Hong Kong: Asian stocks rose on Wednesday, extending their recent rally into an eighth straight day, inspired by hopes massive US government spending and tax cuts will continue to support the dollar and stimulate demand for exports.
The string of gains was the longest since October 2007, supported by a rebound on Wall Street and a steady improvement in Asian investment grade credit spreads as policymakers slash interest rates and pour capital into struggling industries to mitigate damage from the financial crisis.
Meanwhile, the US dollar was heading for a fourth day of gains against the euro, on expectations US President-elect Barack Obama will soon unveil a package of spending and tax cuts worth around $775 billion.
“US stocks, hopes for Obama, and a reversal of the broad dollar-selling positions made in December will support the dollar, possibly until Obama officially takes office later this month,” said Kengo Suzuki, a currency strategist at Shinko Securities in Tokyo.
“But the state of the US economy is so miserable. That will prompt market players sooner or later to question the wisdom of extended dollar buying,” Suzuki said.
Federal Reserve officials believed the US economy could weaken substantially further even with benchmark rates between zero and 0.25%, meeting minutes showed on Tuesday, feeding expectations of big borrowing needs at the US Treasury and weighing on long-dated government debt prices.
The MSCI index of Asia-Pacific stocks outside Japan was up 1.45% to the highest since early November, on track for an eighth consecutive session of gains.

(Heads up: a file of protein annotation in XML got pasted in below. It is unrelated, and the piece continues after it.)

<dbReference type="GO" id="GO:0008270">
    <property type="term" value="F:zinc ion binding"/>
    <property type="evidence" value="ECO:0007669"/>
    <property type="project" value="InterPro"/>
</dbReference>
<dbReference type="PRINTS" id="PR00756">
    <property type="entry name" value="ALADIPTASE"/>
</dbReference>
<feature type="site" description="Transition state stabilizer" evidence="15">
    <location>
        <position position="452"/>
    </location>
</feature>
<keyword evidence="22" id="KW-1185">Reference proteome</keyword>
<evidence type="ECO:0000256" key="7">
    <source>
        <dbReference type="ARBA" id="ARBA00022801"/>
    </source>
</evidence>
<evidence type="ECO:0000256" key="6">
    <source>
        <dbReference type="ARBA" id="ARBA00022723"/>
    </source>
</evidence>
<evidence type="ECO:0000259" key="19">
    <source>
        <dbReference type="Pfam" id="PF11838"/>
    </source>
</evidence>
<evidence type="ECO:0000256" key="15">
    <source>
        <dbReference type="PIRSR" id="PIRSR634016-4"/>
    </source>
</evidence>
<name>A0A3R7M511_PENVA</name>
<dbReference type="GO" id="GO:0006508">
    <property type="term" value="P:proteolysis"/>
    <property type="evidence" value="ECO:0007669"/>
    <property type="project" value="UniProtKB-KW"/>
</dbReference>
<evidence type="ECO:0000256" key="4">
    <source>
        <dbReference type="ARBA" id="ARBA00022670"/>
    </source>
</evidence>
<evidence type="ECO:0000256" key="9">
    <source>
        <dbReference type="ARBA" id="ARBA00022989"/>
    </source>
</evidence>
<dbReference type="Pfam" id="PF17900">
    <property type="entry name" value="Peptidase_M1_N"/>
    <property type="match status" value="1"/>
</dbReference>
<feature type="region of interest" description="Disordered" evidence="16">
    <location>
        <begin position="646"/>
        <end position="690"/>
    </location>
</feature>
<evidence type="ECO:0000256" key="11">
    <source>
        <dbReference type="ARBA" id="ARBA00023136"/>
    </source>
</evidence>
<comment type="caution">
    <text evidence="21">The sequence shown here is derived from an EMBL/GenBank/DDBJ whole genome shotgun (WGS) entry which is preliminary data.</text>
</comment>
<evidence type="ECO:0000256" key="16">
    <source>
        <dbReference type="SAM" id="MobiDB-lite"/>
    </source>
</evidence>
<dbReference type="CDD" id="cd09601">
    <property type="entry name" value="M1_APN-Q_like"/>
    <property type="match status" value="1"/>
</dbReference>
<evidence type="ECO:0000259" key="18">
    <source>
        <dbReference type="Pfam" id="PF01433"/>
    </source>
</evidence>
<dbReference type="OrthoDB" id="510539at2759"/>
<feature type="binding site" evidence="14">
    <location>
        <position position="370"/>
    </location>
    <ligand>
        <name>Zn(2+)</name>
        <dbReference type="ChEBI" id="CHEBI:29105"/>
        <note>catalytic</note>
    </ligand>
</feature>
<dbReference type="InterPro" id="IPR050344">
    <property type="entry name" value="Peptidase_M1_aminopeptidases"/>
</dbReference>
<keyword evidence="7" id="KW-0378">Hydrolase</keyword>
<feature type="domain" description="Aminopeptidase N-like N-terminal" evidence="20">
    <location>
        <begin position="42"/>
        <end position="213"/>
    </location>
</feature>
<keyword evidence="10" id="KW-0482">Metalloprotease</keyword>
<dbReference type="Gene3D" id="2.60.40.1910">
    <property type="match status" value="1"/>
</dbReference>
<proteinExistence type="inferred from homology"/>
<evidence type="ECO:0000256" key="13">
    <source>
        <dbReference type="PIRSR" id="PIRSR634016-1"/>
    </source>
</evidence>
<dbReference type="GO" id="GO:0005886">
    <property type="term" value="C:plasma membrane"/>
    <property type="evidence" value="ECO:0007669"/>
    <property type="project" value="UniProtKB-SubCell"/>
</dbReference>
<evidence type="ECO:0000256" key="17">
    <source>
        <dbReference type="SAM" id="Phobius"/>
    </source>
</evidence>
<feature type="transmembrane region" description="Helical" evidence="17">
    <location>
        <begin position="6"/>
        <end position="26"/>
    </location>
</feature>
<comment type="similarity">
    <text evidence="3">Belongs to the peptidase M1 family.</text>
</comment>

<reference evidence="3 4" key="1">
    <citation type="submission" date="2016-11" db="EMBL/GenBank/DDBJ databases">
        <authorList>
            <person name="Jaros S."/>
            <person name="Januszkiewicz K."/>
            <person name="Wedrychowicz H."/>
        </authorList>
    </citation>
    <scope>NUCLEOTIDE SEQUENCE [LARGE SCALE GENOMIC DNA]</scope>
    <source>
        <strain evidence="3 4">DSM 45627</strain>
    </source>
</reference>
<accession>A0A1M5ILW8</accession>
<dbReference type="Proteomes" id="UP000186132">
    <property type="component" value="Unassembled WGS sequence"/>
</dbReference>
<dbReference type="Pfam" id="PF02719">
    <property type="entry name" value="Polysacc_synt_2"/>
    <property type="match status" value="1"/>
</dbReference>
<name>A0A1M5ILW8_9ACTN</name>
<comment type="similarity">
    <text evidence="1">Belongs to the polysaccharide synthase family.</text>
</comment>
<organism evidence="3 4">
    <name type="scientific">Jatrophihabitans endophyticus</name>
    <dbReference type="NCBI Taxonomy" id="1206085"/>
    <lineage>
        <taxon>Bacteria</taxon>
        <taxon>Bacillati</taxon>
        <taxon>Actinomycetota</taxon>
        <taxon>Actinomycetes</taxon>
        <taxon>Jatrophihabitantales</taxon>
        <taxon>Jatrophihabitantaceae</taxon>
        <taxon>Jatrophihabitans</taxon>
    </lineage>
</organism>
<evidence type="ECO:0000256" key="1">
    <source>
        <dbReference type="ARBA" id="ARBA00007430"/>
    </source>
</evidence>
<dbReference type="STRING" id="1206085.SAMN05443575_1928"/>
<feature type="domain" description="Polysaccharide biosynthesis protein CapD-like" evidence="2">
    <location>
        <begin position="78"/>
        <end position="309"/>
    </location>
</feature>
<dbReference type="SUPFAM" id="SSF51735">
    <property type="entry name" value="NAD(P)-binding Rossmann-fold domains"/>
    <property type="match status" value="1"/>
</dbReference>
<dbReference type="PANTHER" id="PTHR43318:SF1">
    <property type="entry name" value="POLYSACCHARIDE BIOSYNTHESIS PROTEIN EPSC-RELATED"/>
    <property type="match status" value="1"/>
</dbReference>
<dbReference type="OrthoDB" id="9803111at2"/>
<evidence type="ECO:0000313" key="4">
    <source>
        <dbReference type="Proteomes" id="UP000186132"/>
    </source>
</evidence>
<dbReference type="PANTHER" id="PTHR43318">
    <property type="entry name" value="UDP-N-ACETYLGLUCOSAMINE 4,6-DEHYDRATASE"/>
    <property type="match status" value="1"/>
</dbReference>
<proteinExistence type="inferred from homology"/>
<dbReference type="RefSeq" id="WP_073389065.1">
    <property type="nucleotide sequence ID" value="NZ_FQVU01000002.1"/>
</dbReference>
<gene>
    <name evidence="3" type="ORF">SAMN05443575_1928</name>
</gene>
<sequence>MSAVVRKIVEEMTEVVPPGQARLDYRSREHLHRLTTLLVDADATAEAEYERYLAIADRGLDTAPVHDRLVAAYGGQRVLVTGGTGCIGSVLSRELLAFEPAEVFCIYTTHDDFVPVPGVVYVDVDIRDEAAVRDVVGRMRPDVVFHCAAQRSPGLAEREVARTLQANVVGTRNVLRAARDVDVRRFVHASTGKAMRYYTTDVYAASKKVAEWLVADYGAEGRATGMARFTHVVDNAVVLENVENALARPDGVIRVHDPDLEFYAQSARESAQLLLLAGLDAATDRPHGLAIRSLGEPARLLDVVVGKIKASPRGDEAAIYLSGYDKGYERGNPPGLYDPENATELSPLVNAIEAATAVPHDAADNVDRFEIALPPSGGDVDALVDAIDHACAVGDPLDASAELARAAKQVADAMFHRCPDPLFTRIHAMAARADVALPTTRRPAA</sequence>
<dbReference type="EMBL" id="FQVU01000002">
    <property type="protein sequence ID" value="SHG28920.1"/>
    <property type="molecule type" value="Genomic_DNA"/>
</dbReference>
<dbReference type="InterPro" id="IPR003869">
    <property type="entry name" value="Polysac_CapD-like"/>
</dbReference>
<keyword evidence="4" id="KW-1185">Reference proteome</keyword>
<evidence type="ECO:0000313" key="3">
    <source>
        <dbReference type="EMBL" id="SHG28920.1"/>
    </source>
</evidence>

The 4.1% rise in the index so far this week has exceeded the 1.5% increase on the all-country world index.
Japan’s Nikkei share average rose 2% trying to chalk up its first seven-day winning streak since one ended in April 2006.
Shares of small lenders received a boost from a newspaper report saying the government may inject money into regional banks with hopes they will be more forthcoming with loans.
An early rally in Hong Kong stocks fizzled and the Hang Seng index dipped into negative territory, weighed by a 5.2 percent drop in shares of China Construction Bank after news Bank of America is selling a stake in the firm at a discount.
US oil prices were steady just below $49 ahead of US government inventory data later in the day expected to show rises across the board, signaling weak demand in the world’s largest oil consumer.
Fighting between Israeli forces and Hamas reached an uncertain state as the two studied an Egyptian proposal for a ceasefire in the Gaza Strip on Wednesday that won immediate backing from the United States and Europe.